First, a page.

Make sure that you clean your hamster ball thoroughly after use, in case there are any droppings.
How can you tell if you hamster enjoys the ball?
Refusing to walk into the ball is the biggest sign that your hamster is not ready (and may never be ready) to use the exercise ball. Digging, biting and trying to get out are other signs that your hamster is not happy to be in the exercise ball.
It is really important that your hamster feels comfortable whilst running around and is not in any way distressed.
How long can a hamster be in an exercise ball?
As long as there is plenty of air circulating through the hamster exercise ball and they are not exposed to direct sunlight, then your hamster should be able to roll around for 15-20 minutes.
Any longer than this and they may start to suffer from fatigue or dehydration. You can often tell when your hamster has had enough of their exercise ball, as they start to slow down, stop completely or spend a long time grooming themselves.
It is important to monitor your hamster at all times whilst it is in the exercise ball to ensure that they are free from dangers such as:
- Stairs – block off access to stairways and make sure that your hamster is well away from any steep drops.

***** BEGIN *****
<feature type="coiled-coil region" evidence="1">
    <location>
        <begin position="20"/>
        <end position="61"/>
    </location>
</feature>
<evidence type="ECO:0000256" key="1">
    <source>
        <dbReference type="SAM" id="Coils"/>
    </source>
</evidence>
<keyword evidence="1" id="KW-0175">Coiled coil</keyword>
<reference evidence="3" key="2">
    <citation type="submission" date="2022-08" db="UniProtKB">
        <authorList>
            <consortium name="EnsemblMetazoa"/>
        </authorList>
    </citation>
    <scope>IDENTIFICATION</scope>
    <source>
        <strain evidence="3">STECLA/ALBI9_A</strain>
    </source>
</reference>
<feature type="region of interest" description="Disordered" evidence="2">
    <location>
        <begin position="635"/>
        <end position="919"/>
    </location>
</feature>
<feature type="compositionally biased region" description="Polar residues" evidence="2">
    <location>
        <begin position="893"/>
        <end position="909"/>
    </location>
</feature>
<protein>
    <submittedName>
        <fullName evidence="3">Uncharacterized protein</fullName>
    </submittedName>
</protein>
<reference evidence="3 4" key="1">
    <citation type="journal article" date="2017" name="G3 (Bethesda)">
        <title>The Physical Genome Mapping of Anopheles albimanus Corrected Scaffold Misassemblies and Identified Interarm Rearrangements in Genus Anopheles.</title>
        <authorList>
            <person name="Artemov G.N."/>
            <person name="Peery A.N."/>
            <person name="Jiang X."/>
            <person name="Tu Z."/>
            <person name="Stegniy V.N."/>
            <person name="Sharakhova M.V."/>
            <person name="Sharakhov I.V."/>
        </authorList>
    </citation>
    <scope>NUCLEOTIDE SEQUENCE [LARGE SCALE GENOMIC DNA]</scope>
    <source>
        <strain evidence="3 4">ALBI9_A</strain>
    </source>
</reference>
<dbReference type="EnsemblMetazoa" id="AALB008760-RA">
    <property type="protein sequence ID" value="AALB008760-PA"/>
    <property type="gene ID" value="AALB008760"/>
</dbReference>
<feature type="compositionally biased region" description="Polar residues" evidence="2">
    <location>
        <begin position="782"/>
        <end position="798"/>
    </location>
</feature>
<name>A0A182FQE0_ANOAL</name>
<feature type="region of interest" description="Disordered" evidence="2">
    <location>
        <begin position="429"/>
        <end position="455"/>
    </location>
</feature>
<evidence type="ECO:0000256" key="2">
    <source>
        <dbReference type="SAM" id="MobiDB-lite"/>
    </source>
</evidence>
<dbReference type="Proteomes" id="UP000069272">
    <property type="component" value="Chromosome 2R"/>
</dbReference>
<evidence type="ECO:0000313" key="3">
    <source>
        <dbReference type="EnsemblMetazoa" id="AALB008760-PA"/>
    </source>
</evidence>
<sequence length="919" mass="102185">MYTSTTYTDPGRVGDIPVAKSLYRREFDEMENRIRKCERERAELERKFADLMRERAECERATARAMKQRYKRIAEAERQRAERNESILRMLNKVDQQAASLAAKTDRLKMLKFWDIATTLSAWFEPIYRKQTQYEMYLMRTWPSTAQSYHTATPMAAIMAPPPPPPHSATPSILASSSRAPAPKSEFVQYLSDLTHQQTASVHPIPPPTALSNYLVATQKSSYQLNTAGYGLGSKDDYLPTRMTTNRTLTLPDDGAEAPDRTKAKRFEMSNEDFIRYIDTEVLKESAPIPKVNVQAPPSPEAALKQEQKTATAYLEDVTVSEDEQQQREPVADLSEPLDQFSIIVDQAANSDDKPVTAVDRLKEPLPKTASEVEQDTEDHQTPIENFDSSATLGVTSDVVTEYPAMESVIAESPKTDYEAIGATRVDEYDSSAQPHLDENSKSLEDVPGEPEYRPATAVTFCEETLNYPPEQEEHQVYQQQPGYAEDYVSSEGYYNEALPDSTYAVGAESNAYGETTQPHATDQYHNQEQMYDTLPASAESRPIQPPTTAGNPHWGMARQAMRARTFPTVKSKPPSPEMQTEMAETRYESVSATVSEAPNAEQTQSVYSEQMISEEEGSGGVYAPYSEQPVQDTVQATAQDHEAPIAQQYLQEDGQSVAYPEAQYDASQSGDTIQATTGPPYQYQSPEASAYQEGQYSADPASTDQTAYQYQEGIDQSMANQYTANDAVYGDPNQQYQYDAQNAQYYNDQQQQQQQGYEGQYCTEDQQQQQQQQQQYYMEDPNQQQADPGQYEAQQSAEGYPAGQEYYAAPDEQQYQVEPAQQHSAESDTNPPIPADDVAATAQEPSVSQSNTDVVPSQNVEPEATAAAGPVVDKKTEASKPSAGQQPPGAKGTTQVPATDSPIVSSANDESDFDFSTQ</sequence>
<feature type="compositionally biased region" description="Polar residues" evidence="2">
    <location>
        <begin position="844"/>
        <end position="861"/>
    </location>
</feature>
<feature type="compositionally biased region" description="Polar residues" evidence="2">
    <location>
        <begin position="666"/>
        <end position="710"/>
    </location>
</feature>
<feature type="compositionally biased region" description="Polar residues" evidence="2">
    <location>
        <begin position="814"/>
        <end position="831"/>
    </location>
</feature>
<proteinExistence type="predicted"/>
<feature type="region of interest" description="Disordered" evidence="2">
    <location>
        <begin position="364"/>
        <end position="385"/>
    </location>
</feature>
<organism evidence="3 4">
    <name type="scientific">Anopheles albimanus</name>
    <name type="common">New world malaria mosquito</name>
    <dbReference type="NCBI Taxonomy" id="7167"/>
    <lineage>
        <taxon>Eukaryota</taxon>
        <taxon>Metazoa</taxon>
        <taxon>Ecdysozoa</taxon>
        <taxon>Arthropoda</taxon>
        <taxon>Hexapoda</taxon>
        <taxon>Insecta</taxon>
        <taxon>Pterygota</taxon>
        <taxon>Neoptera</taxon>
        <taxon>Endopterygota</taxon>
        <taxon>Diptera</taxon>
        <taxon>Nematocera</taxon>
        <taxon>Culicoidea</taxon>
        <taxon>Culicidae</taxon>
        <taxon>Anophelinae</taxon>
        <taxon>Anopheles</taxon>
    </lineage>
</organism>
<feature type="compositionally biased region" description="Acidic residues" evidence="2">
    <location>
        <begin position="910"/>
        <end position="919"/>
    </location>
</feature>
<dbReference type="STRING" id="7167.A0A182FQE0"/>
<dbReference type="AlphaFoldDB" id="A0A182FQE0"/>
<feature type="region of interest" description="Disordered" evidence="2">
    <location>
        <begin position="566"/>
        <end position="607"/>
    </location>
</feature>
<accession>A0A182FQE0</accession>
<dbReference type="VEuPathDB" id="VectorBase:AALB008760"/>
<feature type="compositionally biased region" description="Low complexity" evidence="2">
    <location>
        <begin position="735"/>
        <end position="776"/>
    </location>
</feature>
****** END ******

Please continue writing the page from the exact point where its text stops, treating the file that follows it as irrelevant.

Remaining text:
- Flooring – we found that our hamster favors rolling around on carpet where he has more control. You should, keep them away from bare floorboards, as hamsters have very little control and tend to skid around.
- Pets – remove any other animals from the room, such as cats and dogs, as they can often get curious and may want to “play” with your hamster whilst it is in the exercise ball.
- Kids – just like pets, kids can be boisterous, and it is important that your hamster feels at ease in their exercise ball.
- Furniture – due to a hamster’s poor eyesight, it is inevitable that they will bang into objects along the way. Fortunately, the speed in which they move inside the ball, in my opinion, is not fast enough to cause injury. Oscar now even remembers the configuration of our room and manages to maneuver himself around with amazing precision. They biggest concern with a hamster exercise ball is that the consistent bopping of furniture may loosen the grips between the spheres and set your hamster free.